Solvay Engineered Polymers Inc., has introduced a new engineered polyolefin material in its SEQUEL(R) 1800 series of products. The new SEQUEL 1828 polyolefin exhibits a coefficient of linear thermal expansion (CLTE) that is the lowest of any material the company has yet developed.
CLTE is a measure of how much a finished part will shrink or grow in response to changing temperatures. With a CLTE of 3.5 x 10(-5) mm/mm/ degrees C, the new SEQUEL 1828 material is at least 10% more resistant to changing dimensions than any product in the company's extensive portfolio of thermoplastic polyolefins. The resistance to dimensional change with varying temperature makes the new product ideal for applications that demand tight tolerances. Among the targeted applications are automotive body panels such as fenders, body claddings, or moldings that are in contact or close proximity to a vehicle's sheet metal.
Products in the SEQUEL 1800 series of engineered polyolefins have been successful as replacements for more expensive engineering resins such as ASA (acrylonitrile styrene acrylate) or engineering alloys such as PC/ASA (polycarbonate/ASA) or PC/PBT (polycarbonate/polybutylene terephthalate).
The new SEQUEL 1828 material can now compete with 30% glass-filled polyurethane (TPU). It may even merit consideration against glass-filled nylon in some applications. In addition, this engineered polyolefin exhibits less anisotropy than glass- filled materials, so its shrink and CLTE performance are not so dependent on directional orientation. Among the advantages the new material enjoys over glass-filled materials are its efficient and economical processing characteristics. The excellent flow properties of this new material mean it can easily fill larger, thinner, and more complex molds, reducing scrap rates as well as injection-molding cycle times. The material can also be completely recycled without significant loss of properties - a benefit shared by all of the company's thermoplastic polyolefin products.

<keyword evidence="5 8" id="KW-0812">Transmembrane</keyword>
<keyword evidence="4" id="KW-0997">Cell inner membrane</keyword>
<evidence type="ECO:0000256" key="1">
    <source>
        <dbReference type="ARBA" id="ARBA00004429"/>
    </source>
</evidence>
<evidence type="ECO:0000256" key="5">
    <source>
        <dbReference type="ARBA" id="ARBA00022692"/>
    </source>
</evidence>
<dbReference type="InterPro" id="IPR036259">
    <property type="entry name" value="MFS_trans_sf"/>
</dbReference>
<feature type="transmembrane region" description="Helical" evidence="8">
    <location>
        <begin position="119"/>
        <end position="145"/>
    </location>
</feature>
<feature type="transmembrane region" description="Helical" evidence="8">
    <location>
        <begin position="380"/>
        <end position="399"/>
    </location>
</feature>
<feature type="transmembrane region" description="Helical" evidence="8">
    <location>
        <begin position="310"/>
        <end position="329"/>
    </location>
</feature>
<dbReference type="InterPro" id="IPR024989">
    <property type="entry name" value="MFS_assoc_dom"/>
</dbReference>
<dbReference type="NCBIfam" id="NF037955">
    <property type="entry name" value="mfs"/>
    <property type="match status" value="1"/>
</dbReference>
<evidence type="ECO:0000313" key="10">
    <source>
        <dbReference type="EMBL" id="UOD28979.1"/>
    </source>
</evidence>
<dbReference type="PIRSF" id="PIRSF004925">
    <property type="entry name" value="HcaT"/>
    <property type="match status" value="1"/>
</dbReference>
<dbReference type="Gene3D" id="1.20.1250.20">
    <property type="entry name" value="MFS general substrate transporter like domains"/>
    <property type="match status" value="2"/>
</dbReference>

Reduced maintenance on manufacturing equipment can result in direct savings. Additional indirect economies accrue from the ability of the material to produce thinner parts, thereby saving weight, which is particularly important to the automotive industry. In addition, designers have more opportunities to consolidate parts in a more complex design.